The Roman Catholic Church also ranks him as a saint, with a feast day on 23 July. Like his contemporaries Augustine of Hippo and John Chrysostom, he was never formally canonized, a process that came into use several centuries after his death. Pope Urban V referred to him as sanctus (a saint) and he was included in the Gallican Martyrology He is included also in the Roman Martyrology with a feast-day on 23 July. In the Irish church, at the beginning of the ninth century, Cassian was commemorated on 25 November, as indicated in the Martyrology of Óengus: "Lasin nEoin Cassian assa érchain corann" (With John Cassian whose crown is very fair). Like the great majority of recognized saints of the church, he is not one of the saints in the General Roman Calendar, but the Archdiocese of Marseilles and some monastic orders celebrate his memorial on his feast day.
- Cassian, John (1985). Conferences. Translated by Colm Luibhéid. Paulist Press. ISBN 978-0-8091-2694-1.
- Cassian, John (2000). Boniface Ramsey (ed.). The Institutes. Newman Press. ISBN 978-0-8091-0522-9.
- Cassian, John (1997). Boniface Ramsey (ed.). The Conferences. The Newman Press. ISBN 978-0-8091-0484-0.
- John Cassian, Conférences, ed E Pichery, SC42, 64, (Paris: Editions du Cerf, 1955–59)
- John Cassian, Institutions cénobitiques, ed and trans [into French] Jean-Claude Guy, SC109, (Paris: Editions du Cerf, 1965)
- "When Catholics say that persons cooperate in preparing for an accepting justification by consenting to God's justifying action, they see such personal consent as itself an effect of grace, not as an action arising from innate human abilities" (Karras, Valerie A. "Beyond Justification: An Orthodox Perspective". Archived from the original on 2010-11-30. Retrieved 2010-07-16.)
- The existential and ontological meaning of man's created existence is precisely that God did not have to create, that it was a free act of Divine freedom. But— and here is the great difficulty created by an unbalanced Christianity on the doctrine of grace and freedom— in freely creating man God willed to give man an inner spiritual freedom. In no sense is this a Pelagian or Semi-Pelagian position. The balanced synergistic doctrine of the early and Eastern Church, a doctrine misunderstood and undermined by Latin Christianity in general from Saint Augustine on— although there was always opposition to this in the Latin Church— always understood that God initiates, accompanies, and completes everything in the process of salvation. What it always rejected— both spontaneously and intellectually— is the idea of irresistible grace, the idea that man has no participating role in his salvation. (Florovsky, Georges, The Ascetic Ideal and the New Testament: Reflections on the Critique of the Theology of the Reformation (PDF))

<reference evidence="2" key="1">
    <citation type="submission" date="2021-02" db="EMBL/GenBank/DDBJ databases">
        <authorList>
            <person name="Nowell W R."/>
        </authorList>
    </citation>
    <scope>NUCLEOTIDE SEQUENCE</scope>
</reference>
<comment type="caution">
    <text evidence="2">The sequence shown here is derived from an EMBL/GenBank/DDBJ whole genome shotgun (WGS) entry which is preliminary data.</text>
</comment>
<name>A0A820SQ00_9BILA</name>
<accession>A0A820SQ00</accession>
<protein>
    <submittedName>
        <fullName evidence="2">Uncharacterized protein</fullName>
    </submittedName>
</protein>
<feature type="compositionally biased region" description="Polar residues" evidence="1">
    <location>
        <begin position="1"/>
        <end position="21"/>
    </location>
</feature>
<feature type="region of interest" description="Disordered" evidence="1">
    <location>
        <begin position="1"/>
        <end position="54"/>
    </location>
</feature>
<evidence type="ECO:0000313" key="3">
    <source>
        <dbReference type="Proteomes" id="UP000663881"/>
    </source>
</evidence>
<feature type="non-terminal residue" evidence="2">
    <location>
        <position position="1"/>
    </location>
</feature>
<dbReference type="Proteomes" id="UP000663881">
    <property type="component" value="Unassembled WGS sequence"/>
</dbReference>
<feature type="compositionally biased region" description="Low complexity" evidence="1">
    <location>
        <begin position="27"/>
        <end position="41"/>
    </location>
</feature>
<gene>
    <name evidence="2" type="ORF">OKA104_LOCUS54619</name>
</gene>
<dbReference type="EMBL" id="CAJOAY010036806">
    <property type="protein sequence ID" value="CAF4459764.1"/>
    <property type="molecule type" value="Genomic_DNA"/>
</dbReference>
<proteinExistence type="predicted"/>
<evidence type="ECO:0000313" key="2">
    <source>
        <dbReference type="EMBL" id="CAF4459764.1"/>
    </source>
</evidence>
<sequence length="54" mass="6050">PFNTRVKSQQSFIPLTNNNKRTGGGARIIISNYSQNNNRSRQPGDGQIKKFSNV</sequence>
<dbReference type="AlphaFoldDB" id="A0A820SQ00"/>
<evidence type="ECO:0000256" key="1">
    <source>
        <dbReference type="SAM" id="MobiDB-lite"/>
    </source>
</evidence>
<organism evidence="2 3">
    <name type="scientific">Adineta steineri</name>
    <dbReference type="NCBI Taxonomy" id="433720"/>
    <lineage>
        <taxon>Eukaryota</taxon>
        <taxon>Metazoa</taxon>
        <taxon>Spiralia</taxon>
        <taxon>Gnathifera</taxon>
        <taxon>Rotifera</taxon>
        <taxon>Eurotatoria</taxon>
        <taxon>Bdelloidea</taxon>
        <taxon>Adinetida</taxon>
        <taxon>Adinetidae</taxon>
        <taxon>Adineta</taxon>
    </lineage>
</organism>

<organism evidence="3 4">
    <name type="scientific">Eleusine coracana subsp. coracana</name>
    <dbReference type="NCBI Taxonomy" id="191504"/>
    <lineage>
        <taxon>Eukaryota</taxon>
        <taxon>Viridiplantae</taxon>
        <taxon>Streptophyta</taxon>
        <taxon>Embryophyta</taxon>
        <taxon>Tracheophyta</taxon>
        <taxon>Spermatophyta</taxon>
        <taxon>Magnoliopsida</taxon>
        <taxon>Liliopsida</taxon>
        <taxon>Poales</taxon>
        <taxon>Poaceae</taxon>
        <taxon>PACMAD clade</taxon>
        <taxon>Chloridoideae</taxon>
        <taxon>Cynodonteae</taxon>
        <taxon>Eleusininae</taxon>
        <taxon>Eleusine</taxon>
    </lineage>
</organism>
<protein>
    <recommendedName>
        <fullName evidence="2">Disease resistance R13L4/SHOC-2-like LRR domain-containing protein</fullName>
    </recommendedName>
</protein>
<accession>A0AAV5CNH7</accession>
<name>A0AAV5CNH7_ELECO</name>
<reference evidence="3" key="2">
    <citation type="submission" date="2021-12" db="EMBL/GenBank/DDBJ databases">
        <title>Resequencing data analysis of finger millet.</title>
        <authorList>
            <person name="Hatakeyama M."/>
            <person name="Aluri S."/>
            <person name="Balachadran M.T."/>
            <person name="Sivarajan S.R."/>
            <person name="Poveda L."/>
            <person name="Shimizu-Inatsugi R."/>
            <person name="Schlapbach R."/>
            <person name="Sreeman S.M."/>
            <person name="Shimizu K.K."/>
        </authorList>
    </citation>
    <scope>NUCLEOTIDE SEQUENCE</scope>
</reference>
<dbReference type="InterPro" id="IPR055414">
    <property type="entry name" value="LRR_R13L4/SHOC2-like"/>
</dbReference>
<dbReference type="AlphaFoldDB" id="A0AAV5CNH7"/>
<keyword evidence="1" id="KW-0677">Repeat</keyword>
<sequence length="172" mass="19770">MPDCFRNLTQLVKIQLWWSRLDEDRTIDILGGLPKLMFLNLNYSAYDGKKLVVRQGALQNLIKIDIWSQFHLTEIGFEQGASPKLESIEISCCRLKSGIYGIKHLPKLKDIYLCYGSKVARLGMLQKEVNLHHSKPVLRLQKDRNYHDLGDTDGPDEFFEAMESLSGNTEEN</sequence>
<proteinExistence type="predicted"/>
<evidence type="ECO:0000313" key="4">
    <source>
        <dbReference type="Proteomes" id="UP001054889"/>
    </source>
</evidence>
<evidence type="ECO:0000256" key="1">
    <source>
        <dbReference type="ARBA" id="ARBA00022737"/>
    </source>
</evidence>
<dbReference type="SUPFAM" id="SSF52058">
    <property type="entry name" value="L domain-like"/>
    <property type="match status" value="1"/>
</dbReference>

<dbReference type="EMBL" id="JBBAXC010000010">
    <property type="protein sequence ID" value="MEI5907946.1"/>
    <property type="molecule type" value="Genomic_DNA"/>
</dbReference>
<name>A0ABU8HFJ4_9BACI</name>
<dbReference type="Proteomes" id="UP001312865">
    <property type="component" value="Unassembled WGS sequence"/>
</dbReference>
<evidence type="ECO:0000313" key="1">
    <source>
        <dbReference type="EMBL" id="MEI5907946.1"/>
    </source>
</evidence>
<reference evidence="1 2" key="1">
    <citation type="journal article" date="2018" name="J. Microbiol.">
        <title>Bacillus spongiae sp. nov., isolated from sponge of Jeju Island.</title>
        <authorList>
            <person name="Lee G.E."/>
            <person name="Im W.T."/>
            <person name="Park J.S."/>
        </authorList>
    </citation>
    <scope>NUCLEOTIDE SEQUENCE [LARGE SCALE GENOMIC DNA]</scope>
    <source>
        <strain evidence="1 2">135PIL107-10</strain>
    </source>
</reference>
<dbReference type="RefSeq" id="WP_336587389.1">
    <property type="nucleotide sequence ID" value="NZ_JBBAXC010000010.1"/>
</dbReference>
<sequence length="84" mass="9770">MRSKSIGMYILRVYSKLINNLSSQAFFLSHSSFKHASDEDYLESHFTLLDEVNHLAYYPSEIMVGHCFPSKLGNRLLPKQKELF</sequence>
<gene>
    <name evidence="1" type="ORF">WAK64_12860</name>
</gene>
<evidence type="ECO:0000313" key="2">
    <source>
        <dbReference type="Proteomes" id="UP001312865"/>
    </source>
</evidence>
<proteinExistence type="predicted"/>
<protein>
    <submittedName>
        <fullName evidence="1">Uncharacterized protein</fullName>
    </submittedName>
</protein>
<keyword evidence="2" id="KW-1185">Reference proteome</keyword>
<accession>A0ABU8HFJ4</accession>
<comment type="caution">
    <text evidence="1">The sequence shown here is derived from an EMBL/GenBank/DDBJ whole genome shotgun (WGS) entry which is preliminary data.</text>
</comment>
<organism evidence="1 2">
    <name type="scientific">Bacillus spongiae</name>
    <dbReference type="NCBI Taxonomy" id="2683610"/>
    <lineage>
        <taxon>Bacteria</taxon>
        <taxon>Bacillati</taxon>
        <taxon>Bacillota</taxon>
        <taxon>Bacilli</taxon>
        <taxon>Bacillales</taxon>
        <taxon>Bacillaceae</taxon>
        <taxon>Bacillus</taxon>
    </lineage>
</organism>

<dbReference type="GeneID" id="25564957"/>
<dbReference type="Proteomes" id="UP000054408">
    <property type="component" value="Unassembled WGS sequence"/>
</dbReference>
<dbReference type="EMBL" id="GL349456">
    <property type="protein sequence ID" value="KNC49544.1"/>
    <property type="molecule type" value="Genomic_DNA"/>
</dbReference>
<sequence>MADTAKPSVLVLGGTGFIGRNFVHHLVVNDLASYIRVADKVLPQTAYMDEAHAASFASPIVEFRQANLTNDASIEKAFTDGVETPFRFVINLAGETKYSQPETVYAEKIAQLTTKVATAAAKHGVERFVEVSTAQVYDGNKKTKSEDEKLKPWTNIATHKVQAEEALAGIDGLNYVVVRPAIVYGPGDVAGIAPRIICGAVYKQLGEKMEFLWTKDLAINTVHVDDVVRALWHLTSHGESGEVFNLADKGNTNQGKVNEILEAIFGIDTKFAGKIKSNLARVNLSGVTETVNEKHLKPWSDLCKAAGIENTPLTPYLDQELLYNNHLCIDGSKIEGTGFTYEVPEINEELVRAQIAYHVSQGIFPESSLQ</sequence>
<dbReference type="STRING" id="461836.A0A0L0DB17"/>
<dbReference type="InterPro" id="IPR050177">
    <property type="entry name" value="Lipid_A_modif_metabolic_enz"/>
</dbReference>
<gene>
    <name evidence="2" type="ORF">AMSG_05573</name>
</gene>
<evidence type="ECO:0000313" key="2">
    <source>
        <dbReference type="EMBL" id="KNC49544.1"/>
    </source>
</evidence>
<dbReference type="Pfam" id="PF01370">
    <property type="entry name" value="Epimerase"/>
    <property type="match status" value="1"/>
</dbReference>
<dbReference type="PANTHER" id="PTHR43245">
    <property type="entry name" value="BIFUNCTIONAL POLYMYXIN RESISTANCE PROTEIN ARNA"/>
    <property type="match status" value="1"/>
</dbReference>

- Augustine's writings found their way to parts of the West Roman provinces. Saint John Cassian (circa 360-433), former ascetic in the deserts of Egypt and then deacon of the Patriarch of Constantinople Saint John Chrysostom, challenged Augustine's teaching about original sin and pre-destination without mentioning him. The teachings of Augustine on these points were condemned by the Council of Orange in 529.[ 18 ] Augustine's writings completely captured the 8th century Carolingian tradition which knew basically only Augustine until the 12th century. At that time the Franks acquired a translation of Saint John of Damascus' "Book on the Orthodox Faith" which they simply understood within their own Augustinian categories. By the 11th century the Franks had taken over all of Western Europe, except Spain, by either conquest or diplomacy. The Spanish Romans under Arab rule were still under the direct surveillance of the Roman Emperor of Constantinople New Rome. The Umayad Arabs of Spain and the Abbasid Arabs of Damascus and then Baghdad called their Roman Orthodox subjects Melkites, i.e. those who belong to the religion of the Roman Emperor in New Rome Constantinople. (Romanides, John S. "The Cure of the Neurobiological Sickness of Religion".)
- Lake 2004, pp. 27–41.
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- Chisholm 1911, p. 458.
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- Cassian 2000, p. 3.
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- Lake 2004, p. 27.
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- Stewart 1998, p. 4.
- Shepherd 1938, pp. 263–273.
- Driver 2002, p. 4.
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- Casiday 2007, p. 96.
- Harmless, William (2004). Desert Christians: an introduction to the literature of early monasticism. Oxford New York: Oxford University Press. ISBN 0-19-516222-6.
- St. Benedict. "Chapter XLII: That No One Speak after Compline". The Holy Rule of St. Benedict. Catholic First. Translated by Boniface Verheyen. (1949 ed.). Retrieved 8 March 2019.
- Funk 2007, p. 78-79.
- McKean 2005, p. 333.
- Nova Vulgata, Psalmus 70 (69)
- "Rule of St. Benedict". www.thelatinlibrary.com.
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- Liguori 2009, p. 39.
- McGuckin 2011, p. 533.
- Casiday 2007, p. 97.